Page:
Tour Calls on Dems to Get to Work on Climate and Jobs
Mark Mullholand counts himself one of the lucky few. He’s a member of Steelworkers Local 1915 and has a job at a factory in Fremont, Ohio, that makes components of solar panels. He and his co-workers “waved off the recession,” he said.
But Mullholand’s witnessed “absolute devastation” all around the country first-hand from the bio-diesel-powered bus that’s been his home for three weeks. Fourteen others have signed up for a leg of the trip.
The bus is the keystone of “The Job’s Not Done” 17-state tour, a ramping up of efforts by the Blue Green Alliance—a coalition of labor and environmental players including the Steelworkers—to get the Senate to take up a comprehensive climate change bill to provide funding for jobs in new energy technologies.
Along the way, Mullholand said he’s seen boarded-up factories, closed-down shops, and people living under bridges, holding cardboard signs begging for work. “A sad situation,” he said.
From LA to Minnesota, Mullholand and crew are pulling up to union halls and community centers to ask for support, particularly by targeting senators.
“We’re trying to get these guys to get off their duffs and get a leg up for clean, green jobs,” said Mullholand.
Lawmakers’ failure to reach agreement on climate change legislation is hurting green-energy financing in the U.S., say tour participants. They point to a Reuters interview with Deutsche Bank executive Kevin Parker, who said this month his company has $45 million in U.S. clean-energy investments—and another $7 billion going to other countries with climate policies already in place.
"We can’t keep exporting our jobs overseas. We have the capabilities to build wind turbines,” said Dona Schock, political coordinator for the Steelworkers in Michigan, who attended the tour’s Detroit-area tour stop Monday night.
Schock said the coming November election is more important than 2008’s for labor and “jobs, jobs, jobs” is the rallying cry. Agreeing that the “Senate isn’t doing anything,” she said the only way to move forward is to “get people in office that are labor friendly and want clean energy and new technologies.”
As the bus toured Michigan, the Blue Green Alliance announced that the UAW was joining its ranks, which already include the Sierra Club, the Communication Workers, Service Employees, Laborers, and Bus Drivers (ATU).
The UAW has long been criticized for fighting against stronger fuel-efficiency standards for cars. While it's easier for a union of bus drivers to cozy up to environmental allies, how will the union of car producers—the source of tremendous pollution—choose to act? New UAW President Bob King has not shied away from projecting a broad vision when it comes to ending wars and human rights violations in Latin America, but imagining a shift to mass transit—and the role tens of thousands of laid-off UAW members could play in manufacturing all those buses and trains—still seems a bridge too far.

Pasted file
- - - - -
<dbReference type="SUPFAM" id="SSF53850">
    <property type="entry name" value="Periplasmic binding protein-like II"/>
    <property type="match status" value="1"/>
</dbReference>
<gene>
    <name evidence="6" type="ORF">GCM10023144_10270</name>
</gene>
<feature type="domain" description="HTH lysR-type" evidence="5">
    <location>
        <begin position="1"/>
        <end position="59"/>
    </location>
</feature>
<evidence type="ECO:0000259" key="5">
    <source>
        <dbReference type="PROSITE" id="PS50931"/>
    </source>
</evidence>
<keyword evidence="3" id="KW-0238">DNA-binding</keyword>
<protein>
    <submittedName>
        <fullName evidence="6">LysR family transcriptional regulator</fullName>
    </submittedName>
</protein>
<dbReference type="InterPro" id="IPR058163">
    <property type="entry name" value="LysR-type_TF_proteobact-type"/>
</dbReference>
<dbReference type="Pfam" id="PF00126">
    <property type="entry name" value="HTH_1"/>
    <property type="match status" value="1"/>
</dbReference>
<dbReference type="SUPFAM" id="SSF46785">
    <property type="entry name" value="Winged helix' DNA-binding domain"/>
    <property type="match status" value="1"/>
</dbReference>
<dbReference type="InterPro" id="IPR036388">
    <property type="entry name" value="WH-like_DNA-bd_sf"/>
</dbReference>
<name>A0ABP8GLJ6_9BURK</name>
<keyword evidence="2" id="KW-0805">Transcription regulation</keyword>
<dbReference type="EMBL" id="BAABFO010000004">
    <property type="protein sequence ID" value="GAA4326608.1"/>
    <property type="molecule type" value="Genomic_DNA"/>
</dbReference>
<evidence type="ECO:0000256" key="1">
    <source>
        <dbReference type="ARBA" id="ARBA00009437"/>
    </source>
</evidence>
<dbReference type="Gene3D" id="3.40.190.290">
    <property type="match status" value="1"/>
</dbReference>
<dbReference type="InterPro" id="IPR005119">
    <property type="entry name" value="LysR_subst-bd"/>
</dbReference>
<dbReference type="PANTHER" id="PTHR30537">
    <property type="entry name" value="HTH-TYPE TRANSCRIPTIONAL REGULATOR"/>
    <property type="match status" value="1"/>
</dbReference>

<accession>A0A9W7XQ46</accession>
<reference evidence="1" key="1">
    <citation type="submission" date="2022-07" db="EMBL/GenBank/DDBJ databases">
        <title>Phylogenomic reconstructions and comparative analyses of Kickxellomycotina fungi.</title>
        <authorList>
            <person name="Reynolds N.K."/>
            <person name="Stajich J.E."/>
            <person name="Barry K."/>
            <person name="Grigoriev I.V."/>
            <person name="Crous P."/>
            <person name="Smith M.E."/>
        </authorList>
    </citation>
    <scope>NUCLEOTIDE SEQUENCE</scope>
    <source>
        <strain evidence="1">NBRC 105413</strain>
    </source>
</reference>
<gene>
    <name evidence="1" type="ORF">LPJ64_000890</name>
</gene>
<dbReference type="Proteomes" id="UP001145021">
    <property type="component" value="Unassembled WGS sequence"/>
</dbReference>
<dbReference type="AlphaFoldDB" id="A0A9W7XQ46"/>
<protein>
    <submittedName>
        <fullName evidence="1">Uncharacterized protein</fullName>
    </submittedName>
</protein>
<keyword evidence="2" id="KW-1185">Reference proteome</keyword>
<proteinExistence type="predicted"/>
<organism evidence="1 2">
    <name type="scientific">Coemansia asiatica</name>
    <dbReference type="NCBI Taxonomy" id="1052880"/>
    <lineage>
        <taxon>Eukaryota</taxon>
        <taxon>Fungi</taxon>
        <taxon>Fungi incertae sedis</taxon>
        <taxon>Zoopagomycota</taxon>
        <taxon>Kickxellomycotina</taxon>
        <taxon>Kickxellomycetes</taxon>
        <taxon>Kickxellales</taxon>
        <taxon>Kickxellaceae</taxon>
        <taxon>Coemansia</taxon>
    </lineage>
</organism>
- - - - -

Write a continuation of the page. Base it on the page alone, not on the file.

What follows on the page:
King’s statement on joining the Blue Green group said the union is going to work with the Big Three on fuel-efficient models.
In the meantime the Communication Workers have been using the tour to tout its proposal to increase access to high-speed broadband internet services. The union estimates the U.S. is 28th in broadband access worldwide. A report authored by the union and environmental partners, "Networking the Green Economy", says that building a stronger digital infrastructure could reduce carbon dioxide emissions by 22 percent by 2020, and of course, create hundreds of jobs to build the network. The union says the reductions could be achieved by using hi-speed tech to make the grid and buildings more efficient, and to avoid travel.
Today, the bus is rumbling through Wisconsin for yet another press conference. When asked how convenient bio-diesel is in the country's wide open places, Mulholland admitted that sometimes they have to drive a little out of their way to get it. But, he said, the extra travel was worth it to show that the union movement’s going to be consistent on environmental issues.